Hannah Huddart of Gamblesby

Hannah Huddart was one of my great-great-great-grandmothers.  She was born in Gamblesby, in the County of Cumberland, in late 1753 or early 1754 and was baptised at Addingham Parish Church in Glassonby on 3 February 1754.  The Huddart family lived in Gamblesby where Hannah’s father was a farmer and Hannah lived there until she married John Smith from Melmerby in June 1777.  It is through her marriage to John Smith that she became one of the Mrs Smiths in my family tree.  Also due to her marriage, she moved from Gamblesby to Melmerby, a distance of about 1.5 miles (or 2.5 km).

Hannah had nine children, of whom seven survived to full adulthood.  Her second youngest son Joseph died at the age of  thirty in 1822.  The oldest surviving son William became the heir to the property of both his parents.  Her third-oldest surviving son was my great-great-grandfather Lancelot Smith of Gamblesby.

Aside from knowing who she married and how many children she had, I know one other thing about Hannah Huddart: according to her great-grand-daughter Agnes Nicholson,  Hannah was converted to Methodism during a visit of John Wesley to Gamblesby.  I believe that would have been around 1772, when Hannah was about 18 years old.  Despite Hannah’s conversion, and presumably raising her children later on to become good Methodists, all of her children were baptized in the Anglican Church in Melmerby and some of them were buried in the churchyard there as well.  The Methodists did not separate from the Anglican Church until after 1784.  By 1795, the Methodists were legally able to conduct marriages and perform religious sacraments.  The chapels were then authorized by the Methodist movement to start conducting communion services, marriages, burials and baptisms.  These changes would only have happened gradually with the agreement of local chapel leaders and probably did not take effect in more remote places like the Cumberland Fells until well after 1800.  As far as I know there was no Methodist chapel ever built in Melmerby.  Methodists in that community would probably have gone to Gamblesby to attend chapel services.

It is not clear how much Hannah’s husband John Smith was devoted to the Wesleyan Methodist cause because it seems that his heir William Smith and William’s descendants were regular members of the Anglican Church in Melmerby.  (However, having key life events recorded in the Anglican Church has made finding information on the Smiths of Cumberland a great deal easier for me than looking for Methodist circuit records.)

After 1808, the Methodist movement split between Wesleyan Methodists and Primitive Methodists on several issues of religious practice.  The chapel in Gamblesby remained Wesleyan Methodist.

Hannah’s son Lancelot Smith of Gamblesby was a Wesleyan Methodist and raised his children in that religion (although they too were baptised in the Anglican church).  Hannah’s grandson Lancelot Smith of Corballis was also a staunch Wesleyan Methodist but, by the time his children had grown up in County Dublin, the next generation had moved back to being members of the Anglican Church.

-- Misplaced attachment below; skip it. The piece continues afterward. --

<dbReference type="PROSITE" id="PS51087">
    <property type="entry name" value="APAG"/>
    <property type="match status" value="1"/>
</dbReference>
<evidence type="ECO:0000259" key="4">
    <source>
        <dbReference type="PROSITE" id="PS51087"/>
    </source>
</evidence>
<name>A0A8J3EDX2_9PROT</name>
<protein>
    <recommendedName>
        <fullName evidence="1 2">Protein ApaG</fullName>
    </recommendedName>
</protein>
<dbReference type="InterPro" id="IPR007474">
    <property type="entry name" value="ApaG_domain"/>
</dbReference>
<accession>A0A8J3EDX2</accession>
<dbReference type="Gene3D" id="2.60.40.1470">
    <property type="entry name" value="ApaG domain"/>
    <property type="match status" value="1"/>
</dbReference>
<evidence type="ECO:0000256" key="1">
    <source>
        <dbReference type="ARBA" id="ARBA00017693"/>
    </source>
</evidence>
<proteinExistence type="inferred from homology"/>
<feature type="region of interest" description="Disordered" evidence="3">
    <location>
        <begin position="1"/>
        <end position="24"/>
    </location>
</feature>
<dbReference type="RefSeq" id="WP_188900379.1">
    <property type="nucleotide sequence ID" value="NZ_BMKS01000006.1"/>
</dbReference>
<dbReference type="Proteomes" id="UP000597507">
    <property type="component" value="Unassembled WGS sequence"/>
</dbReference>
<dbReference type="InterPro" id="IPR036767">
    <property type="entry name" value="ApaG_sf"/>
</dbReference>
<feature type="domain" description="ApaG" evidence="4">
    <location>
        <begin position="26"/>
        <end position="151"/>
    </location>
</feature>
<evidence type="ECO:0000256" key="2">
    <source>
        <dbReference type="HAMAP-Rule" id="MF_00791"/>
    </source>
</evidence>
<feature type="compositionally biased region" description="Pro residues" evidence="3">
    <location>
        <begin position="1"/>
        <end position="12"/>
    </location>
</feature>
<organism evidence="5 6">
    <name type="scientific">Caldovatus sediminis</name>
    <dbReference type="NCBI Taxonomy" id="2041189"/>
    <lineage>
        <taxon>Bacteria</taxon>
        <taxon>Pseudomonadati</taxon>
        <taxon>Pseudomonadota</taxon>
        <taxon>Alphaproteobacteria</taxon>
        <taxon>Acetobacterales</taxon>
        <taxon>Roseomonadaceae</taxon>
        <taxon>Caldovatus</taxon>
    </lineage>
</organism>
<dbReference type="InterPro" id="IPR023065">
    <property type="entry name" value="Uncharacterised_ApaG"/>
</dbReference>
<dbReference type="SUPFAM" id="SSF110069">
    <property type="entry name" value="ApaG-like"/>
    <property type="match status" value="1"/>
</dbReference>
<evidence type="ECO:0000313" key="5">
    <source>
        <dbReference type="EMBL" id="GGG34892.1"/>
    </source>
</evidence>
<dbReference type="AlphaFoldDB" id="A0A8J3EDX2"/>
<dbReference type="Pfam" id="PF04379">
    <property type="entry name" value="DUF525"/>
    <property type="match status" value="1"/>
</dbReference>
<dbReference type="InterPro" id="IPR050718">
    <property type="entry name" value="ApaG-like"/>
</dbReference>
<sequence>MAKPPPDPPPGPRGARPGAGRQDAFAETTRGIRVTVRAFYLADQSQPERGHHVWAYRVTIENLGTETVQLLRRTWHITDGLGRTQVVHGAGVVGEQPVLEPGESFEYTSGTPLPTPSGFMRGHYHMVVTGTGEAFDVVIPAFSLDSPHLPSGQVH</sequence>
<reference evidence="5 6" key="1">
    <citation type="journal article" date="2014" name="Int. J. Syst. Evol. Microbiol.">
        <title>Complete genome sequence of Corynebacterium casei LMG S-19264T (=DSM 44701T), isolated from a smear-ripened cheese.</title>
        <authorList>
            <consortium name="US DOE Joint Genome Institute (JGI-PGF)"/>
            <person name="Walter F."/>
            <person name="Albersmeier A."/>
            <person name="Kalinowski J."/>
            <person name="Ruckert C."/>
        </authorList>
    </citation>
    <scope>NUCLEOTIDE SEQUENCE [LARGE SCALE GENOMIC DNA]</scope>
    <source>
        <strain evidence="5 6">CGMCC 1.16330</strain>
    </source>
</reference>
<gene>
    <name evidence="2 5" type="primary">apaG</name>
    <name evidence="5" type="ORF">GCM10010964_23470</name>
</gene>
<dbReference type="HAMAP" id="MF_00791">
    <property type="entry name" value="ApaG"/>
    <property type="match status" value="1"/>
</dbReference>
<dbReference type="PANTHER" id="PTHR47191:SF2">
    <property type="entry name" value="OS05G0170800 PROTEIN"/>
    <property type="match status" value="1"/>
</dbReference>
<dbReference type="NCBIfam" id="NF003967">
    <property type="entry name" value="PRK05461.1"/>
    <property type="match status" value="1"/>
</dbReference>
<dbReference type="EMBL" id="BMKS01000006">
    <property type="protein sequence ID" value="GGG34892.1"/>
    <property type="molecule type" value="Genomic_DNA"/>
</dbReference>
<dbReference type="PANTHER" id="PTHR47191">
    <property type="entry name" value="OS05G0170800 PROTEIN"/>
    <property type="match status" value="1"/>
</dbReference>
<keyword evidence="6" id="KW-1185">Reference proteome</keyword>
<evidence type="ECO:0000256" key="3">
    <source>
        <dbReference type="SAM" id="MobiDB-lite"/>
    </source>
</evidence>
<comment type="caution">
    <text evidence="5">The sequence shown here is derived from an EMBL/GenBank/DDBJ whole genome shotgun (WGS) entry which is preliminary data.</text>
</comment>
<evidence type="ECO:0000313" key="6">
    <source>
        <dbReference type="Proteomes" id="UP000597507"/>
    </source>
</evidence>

Methodism was strongly established in the Fells in later years of John Wesley’s long life and stayed strong there for many years after he died in 1791.  The village of Gamblesby had its first Methodist chapel built in 1784.  This was more than 80 years before it had a small Anglican church which was built in 1868 – perhaps partly to compete with the local Methodist chapel.  This church was what is called a chapel-of-ease, which was subsidiary to the parish church for Addingham Parish in Glassonby, a few miles away.  (The Anglican chapel-of-ease was decommissioned and converted into a private house in 2011.)

The original Methodist chapel was replaced by a new chapel in 1864 and it still stands today.

Wesleyan Methodist chapel Gamblesby

Looking back to Hannah’s ancestry, it has not been possible to find out much about that.  From the records of Addingham Parish I found that Hannah’s father was William Huddart from Gamblesby and his father may have been called Joseph Huddart, also from Gamblesby.   William Huddart was a farmer and it seems that he bequeathed at least some of his property to Hannah when he died in 1785, aged 71.  I have not found any parish records for children other than Hannah whose father was William Huddart so it is possible that Hannah was his only child.

Hannah died on 12 September 1831, aged 77, and she was buried in Melmerby Churchyard.

In her will probated in 1832, Hannah gave all her land in Gamblesby to her oldest son William.  He also got her oak kitchen table and a crook (which I take to be a shepherd’s crook).  Her younger children got money: £120 each to her younger sons Thomas and Lancelot and £100 each to her three daughters.  Her daughters were also given her household effects – furniture, linen and clothes.  A bequest of £120 at that time would be worth about £87,500 today in terms of income.

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